Aung San Suu Kyi’s lackluster first year in power was perforated by at least one bold policy – a yearlong ban on logging across all of Myanmar. The ban was hailed by environmental groups as an important gesture from a country that had lost an enormous 10.8 percent of its forest cover between 2010 and 2015, much of it to illegal smugglers.
The ban was lifted at the end of March 2017, and now the Myanmar government says it is on its way to bringing verifiably legal timber to the international market.
Barber Cho, the secretary of the Myanmar Forest Certification Committee, said earlier this week: “Some markets make a big deal about certifications, while some don’t. The US and EU markets ask for certificates. So we have to show them we have a solid system.”
When the ban ended, the Myanmar Timber Enterprise – a state-run monopoly that is meant to control Myanmar’s timber trade – announced that it would eliminate the use of contractors in the timber harvesting process. The Ministry of Natural Resources and Environmental Conservation (MONREC) is implementing systems to ensure the traceability of Myanmar timber to its source.
“MONREC is committed to streamlining our systems, including simplification of current hammer-marking, so that our exporters can clearly demonstrate to their customers that all our timber product exports comply with our laws,” the ministry announced on March 16.
But while these measures are laudable, they may not be enough to rehabilitate the reputation of Myanmar timber anytime soon.
While the ban was in place, the Myanmar Timber Enterprise planned to rely on existing stockpiles of timber to meet domestic and international demand for Myanmar timber. But the ban and the stockpiles failed to eliminate competition from illegal smugglers.
Khin Maung Yi, the permanent secretary of MONREC, announced on Monday that Myanmar authorities intercepted around 50,000 tons of illegal timber during the duration of the ban. They also arrested 8,310 Myanmar nationals and 11 foreigners for illegal timber smuggling.
While these numbers reflect the illegal activity the government was able to prevent, it also shows that the shadow economy continues to thrive.
One of the reasons illegal logging continued during the ban is that its enforcement was not sufficiently collaborative – neither with other agencies in Myanmar nor with other countries.
“The challenge is such that it is going to take more than the Forestry Department [under MONREC] to address. There needs to be a multi-agency approach, which has happened with some of the operations resulting in seizures, but it does need to be institutionalized,” said Faith Doherty, the Forests Campaign team leader for the Environmental Investigation Agency (EIA).
“Secondly, Myanmar can’t do this alone,” she said. “[Countries] importing Myanmar hardwoods, including teak, also need to support the Forestry Department’s efforts. For example, Myanmar has a [round] log export ban. There should be a log import ban from neighboring countries, particularly China, to support Myanmar’s efforts.”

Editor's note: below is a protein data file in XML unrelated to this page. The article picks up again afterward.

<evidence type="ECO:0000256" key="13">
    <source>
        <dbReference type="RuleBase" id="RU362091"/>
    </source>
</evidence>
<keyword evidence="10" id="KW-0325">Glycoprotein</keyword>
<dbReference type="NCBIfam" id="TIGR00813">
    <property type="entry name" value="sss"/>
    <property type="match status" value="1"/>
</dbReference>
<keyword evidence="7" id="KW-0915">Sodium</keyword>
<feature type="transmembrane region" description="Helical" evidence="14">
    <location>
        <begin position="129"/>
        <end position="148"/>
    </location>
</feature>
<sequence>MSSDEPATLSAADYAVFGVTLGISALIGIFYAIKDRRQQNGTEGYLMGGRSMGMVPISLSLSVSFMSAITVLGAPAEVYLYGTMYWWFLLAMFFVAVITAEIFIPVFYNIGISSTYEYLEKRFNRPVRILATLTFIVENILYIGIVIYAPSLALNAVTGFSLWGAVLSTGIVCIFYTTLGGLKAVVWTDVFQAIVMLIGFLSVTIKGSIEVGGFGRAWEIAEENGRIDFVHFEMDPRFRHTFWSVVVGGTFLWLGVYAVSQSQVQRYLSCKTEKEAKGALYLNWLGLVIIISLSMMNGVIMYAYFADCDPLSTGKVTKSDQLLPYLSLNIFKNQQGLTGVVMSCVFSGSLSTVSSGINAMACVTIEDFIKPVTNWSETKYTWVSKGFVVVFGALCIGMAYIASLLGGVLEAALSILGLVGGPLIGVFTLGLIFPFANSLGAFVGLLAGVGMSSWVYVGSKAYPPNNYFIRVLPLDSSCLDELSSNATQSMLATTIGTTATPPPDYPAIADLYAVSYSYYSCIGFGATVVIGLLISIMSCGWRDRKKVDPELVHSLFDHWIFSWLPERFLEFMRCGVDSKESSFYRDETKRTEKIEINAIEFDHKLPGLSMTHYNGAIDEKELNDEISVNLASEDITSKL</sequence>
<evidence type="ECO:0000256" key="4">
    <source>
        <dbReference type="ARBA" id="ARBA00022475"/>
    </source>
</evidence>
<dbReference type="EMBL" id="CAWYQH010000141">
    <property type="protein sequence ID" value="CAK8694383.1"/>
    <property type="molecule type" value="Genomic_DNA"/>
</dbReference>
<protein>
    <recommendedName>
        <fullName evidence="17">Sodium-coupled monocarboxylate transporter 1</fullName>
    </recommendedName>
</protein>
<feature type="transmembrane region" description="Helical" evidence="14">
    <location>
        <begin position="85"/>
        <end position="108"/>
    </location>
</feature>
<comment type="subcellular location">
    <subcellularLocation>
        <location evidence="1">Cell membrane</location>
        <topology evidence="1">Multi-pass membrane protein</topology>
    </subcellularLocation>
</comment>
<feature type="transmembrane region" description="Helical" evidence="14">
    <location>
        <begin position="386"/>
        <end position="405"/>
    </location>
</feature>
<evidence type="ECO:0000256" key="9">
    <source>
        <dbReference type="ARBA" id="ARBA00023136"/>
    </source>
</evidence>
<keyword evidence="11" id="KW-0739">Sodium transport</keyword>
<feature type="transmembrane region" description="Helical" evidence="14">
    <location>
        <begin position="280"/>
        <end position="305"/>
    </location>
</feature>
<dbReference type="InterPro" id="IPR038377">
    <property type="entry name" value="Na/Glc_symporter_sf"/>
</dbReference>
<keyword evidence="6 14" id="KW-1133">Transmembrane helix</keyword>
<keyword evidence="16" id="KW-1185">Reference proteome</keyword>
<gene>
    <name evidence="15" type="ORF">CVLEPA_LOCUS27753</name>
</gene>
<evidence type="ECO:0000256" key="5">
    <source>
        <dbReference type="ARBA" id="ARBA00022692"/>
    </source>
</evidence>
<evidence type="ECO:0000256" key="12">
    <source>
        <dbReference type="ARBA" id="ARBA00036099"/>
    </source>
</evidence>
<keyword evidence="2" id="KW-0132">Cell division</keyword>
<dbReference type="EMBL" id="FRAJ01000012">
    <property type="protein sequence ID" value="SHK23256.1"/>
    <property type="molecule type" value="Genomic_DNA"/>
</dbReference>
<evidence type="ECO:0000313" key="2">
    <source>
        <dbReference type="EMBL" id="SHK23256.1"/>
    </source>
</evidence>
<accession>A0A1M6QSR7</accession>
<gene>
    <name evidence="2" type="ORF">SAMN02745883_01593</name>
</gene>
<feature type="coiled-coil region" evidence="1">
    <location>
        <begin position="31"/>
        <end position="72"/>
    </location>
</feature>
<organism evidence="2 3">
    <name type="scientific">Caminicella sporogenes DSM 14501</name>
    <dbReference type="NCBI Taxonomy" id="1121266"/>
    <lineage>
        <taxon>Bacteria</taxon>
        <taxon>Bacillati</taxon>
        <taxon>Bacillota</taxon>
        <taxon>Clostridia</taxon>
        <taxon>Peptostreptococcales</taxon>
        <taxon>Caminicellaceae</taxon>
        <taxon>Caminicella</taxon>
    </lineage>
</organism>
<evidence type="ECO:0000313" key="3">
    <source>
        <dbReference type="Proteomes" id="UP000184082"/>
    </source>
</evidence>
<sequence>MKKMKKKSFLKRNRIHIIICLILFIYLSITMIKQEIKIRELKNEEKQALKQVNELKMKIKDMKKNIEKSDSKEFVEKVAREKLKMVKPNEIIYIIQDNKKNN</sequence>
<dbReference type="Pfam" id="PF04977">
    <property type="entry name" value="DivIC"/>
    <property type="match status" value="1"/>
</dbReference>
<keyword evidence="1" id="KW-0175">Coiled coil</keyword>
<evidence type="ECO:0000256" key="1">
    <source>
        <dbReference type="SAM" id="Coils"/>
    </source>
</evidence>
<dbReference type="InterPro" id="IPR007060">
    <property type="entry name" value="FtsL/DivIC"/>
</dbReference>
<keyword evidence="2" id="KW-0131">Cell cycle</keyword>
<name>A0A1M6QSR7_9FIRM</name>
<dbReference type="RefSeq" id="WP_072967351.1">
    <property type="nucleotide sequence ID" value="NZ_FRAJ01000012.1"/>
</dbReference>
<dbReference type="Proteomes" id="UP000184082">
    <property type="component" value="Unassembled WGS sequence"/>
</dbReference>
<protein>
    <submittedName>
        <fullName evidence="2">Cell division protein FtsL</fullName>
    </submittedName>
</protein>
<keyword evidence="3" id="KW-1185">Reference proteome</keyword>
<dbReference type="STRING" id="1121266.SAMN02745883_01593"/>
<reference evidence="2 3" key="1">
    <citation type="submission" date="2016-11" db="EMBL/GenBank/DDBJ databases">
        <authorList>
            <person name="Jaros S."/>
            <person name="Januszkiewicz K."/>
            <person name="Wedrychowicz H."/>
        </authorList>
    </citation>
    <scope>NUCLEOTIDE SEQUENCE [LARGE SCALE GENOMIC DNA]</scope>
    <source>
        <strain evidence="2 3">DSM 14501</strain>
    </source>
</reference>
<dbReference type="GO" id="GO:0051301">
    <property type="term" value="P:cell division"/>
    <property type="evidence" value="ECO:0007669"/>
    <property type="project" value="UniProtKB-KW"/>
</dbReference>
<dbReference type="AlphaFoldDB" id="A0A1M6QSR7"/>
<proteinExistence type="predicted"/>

Potential customers agree that Myanmar is not doing enough to keep its forests safe.
In November 2016, a Swedish court found timber company Almtra Nordic guilty of violating the EU Timber Regulation by importing Myanmar teak without sufficiently mitigating the risk of illegality. The ruling also determined that certification from the Myanmar Timber Enterprise cannot not adequately demonstrate that Myanmar timber has been legally harvested.
Almtra Nordic informed EU regulators that it would no longer source wood from Myanmar.
Danish authorities followed up the Swedish ruling last month with an even more expansive one – a sanction on the entire Myanmar timber industry.
Earlier this month, a German prosecutor began investigating the construction of a superyacht owned by a Russian billionaire that was found to have used illegal Myanmar teak.
At the time, EIA Forests Campaigner Peter Cooper said: “In simple terms, no teak from Myanmar can legally be placed on the EU market due to the high risk of illegality associated with timber from that country and the lack of transparency by its government to allow access to information that might demonstrate compliance.”
Nonetheless, the Myanmar government still says it is pushing ahead with efforts to gain the confidence of the international community. The government continues to maintain a 10-year logging ban in the Bago mountain range, allowing teak forests to regenerate.
But so far, the government has not released a detailed plan on how it will improve the documentation process to sufficiently mitigate the risk of illegality.
Earlier this week, MONREC Minister Ohn Win said: “To provide transparency in logging, the Myanmar Timber Enterprise will let ministers, MPs and civil-society organizations observe the whole process – from cutting down the trees to transporting – starting from the 2017-18 fiscal year. We will produce teak with credentials.”
Whether these commitments will translate to internationally acceptable expressions of due diligence remains to be seen. To some, it appears as though the government is rushing to sell off its wood before the proper sustainability measures are in place, which could render last year’s logging ban meaningless.
“The one-year national logging ban is now over,” remarked EIA’s Faith Doherty. “That is a shame as having that in place for longer than a year would have been more productive.”
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